Goals, alarm bells and recuperation

Since finally getting sober in 2016, I’ve been driven by a need to make up for lost time.

I lost seven years to alcoholism. In my head, that meant that I was seven years behind everyone else my age.

I labelled myself an underdog – and that self-evaluation has done me wonders.

There is an extra layer of satisfaction when you achieve anything against the odds.

It doesn’t matter what that achievement is. For me, it started with staying sober.

I always try to have a plan and a next goal in sight. It works for me and keeps my head in the right place.

Goals are incredibly important to me and are a huge part of my recovery. I’ve experienced knock backs during my 5+ years sober, and I’ve learnt from them and not reached for the bottle. And I’m SO bloody proud of that!

But it’s easy to get lost in work and goals. I’ve realised that allotting time to relax, recuperate and spend time with family and friends, is just as important as hitting my next target.

I’m still learning how to recover from alcohol addiction. I think I always will be. But I have a better sense of danger now. I know when I need to make a change or a slight adjustment to my life.

It’s so important that anyone in recovery can react to even the most delicate alarm bell.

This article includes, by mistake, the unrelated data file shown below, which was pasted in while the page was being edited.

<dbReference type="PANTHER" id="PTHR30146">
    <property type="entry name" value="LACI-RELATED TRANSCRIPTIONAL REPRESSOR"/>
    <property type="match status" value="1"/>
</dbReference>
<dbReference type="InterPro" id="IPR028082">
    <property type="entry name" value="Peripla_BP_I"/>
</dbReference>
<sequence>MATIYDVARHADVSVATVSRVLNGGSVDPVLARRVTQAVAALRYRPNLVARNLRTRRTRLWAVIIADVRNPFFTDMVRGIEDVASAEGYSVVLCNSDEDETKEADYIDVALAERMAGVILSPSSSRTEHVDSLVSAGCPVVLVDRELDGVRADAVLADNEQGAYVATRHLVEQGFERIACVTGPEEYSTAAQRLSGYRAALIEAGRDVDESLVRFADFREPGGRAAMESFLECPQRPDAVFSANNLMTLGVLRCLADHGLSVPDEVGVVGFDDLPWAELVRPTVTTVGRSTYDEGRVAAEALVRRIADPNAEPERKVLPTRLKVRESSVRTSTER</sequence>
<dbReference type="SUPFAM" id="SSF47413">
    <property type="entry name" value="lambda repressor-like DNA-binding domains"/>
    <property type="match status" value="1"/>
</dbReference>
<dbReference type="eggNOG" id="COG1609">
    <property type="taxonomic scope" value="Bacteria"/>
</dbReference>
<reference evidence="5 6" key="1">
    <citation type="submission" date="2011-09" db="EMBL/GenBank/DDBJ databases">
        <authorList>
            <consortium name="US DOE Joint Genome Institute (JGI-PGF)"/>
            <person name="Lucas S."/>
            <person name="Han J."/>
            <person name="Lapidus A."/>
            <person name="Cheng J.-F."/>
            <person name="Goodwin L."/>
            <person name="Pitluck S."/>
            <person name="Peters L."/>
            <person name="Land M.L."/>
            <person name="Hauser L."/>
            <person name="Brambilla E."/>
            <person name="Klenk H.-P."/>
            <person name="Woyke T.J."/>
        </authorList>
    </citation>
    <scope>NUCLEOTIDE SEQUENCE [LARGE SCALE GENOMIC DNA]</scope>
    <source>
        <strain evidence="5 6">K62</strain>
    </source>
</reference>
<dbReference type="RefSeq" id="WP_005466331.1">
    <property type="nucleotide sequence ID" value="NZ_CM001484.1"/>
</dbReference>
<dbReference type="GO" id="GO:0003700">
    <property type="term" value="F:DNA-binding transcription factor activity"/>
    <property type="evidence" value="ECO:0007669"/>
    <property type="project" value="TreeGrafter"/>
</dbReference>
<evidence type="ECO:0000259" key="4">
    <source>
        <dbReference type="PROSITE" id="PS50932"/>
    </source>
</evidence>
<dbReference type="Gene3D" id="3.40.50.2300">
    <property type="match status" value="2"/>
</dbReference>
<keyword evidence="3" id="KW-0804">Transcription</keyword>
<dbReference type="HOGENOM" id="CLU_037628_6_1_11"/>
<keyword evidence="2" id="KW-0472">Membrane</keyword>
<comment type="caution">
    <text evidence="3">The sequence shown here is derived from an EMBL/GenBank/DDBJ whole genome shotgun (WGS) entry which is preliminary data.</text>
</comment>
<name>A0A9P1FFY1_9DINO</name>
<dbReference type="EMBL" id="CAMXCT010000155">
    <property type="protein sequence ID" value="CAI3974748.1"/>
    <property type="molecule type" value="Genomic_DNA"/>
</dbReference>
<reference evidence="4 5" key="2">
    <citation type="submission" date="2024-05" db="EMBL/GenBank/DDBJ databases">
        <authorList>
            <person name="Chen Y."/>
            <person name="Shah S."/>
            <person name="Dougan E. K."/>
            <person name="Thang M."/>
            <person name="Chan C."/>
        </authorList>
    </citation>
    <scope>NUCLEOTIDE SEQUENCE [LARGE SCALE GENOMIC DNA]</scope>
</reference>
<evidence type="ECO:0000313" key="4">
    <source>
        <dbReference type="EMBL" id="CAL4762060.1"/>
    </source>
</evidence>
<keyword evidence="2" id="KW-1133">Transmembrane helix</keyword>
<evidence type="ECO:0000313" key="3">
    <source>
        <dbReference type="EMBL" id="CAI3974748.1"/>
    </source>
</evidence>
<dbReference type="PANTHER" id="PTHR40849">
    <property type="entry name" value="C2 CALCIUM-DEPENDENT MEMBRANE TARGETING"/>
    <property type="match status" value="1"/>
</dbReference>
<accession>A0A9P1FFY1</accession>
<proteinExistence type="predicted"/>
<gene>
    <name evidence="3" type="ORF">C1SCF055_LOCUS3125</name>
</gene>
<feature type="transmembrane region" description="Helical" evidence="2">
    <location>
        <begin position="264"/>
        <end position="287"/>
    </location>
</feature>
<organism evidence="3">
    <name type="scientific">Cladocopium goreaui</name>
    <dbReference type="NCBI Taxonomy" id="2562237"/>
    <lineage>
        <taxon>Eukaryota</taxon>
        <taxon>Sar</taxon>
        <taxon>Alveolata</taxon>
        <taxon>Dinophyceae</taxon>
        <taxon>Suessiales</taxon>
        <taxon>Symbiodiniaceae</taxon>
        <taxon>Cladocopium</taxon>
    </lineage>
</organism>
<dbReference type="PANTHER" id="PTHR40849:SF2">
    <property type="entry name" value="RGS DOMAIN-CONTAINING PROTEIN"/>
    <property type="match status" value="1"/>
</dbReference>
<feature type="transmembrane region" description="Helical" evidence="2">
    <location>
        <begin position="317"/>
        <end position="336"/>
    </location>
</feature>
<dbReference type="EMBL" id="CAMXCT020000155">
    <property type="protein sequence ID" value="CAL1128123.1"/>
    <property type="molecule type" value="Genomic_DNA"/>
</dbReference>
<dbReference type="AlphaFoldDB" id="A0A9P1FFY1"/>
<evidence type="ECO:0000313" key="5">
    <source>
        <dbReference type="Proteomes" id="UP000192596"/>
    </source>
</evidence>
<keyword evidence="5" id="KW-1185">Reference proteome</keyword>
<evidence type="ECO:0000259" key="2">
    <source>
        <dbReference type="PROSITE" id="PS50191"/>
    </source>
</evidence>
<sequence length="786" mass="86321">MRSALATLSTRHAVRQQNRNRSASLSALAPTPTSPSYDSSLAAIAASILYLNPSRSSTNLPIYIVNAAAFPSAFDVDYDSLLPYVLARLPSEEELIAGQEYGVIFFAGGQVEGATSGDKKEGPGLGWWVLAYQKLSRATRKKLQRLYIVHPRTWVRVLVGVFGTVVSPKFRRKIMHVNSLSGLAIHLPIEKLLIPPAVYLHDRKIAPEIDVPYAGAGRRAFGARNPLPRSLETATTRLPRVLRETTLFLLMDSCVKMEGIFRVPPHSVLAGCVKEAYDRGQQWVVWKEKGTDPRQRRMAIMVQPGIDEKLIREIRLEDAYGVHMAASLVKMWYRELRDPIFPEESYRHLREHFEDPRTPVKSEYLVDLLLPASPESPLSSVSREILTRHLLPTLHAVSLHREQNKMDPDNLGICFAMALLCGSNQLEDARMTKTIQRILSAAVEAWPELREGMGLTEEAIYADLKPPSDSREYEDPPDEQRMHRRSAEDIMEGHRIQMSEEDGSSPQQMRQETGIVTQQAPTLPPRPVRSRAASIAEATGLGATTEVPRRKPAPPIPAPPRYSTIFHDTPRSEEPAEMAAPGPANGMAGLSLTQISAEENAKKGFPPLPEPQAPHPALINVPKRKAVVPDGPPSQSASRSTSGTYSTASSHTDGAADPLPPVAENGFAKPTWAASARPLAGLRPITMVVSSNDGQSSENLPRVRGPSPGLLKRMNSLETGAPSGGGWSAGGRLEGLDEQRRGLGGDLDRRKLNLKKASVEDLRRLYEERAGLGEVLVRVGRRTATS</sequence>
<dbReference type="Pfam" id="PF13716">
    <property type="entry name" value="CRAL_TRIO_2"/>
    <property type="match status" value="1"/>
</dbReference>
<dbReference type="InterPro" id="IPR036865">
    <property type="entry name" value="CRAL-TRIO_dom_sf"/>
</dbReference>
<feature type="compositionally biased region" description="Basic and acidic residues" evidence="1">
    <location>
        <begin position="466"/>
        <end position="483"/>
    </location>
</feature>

I think up until this point, I’ve had periods when I can recuperate purely by chance and how circumstances have fallen.

That won’t always be the case. So, it’s important that I make time – if the cards don’t fall my way.

It’s alcohol awareness week and this year’s theme is alcohol and relationships. I do not have a relationship with alcohol anymore.

But I do with my loved one’s – and I’m so grateful those relationships were repairable after the pain I caused.

That is another monumental reason I need to be wary of becoming too focused on goals. Family, friends, goals, and rest are all cogs in my recovery machine – along with routine, talking honestly, exercise and this blog.

They’ve all worked together to keep me sober. I must not forget that.

Thank you for reading. Stay safe.


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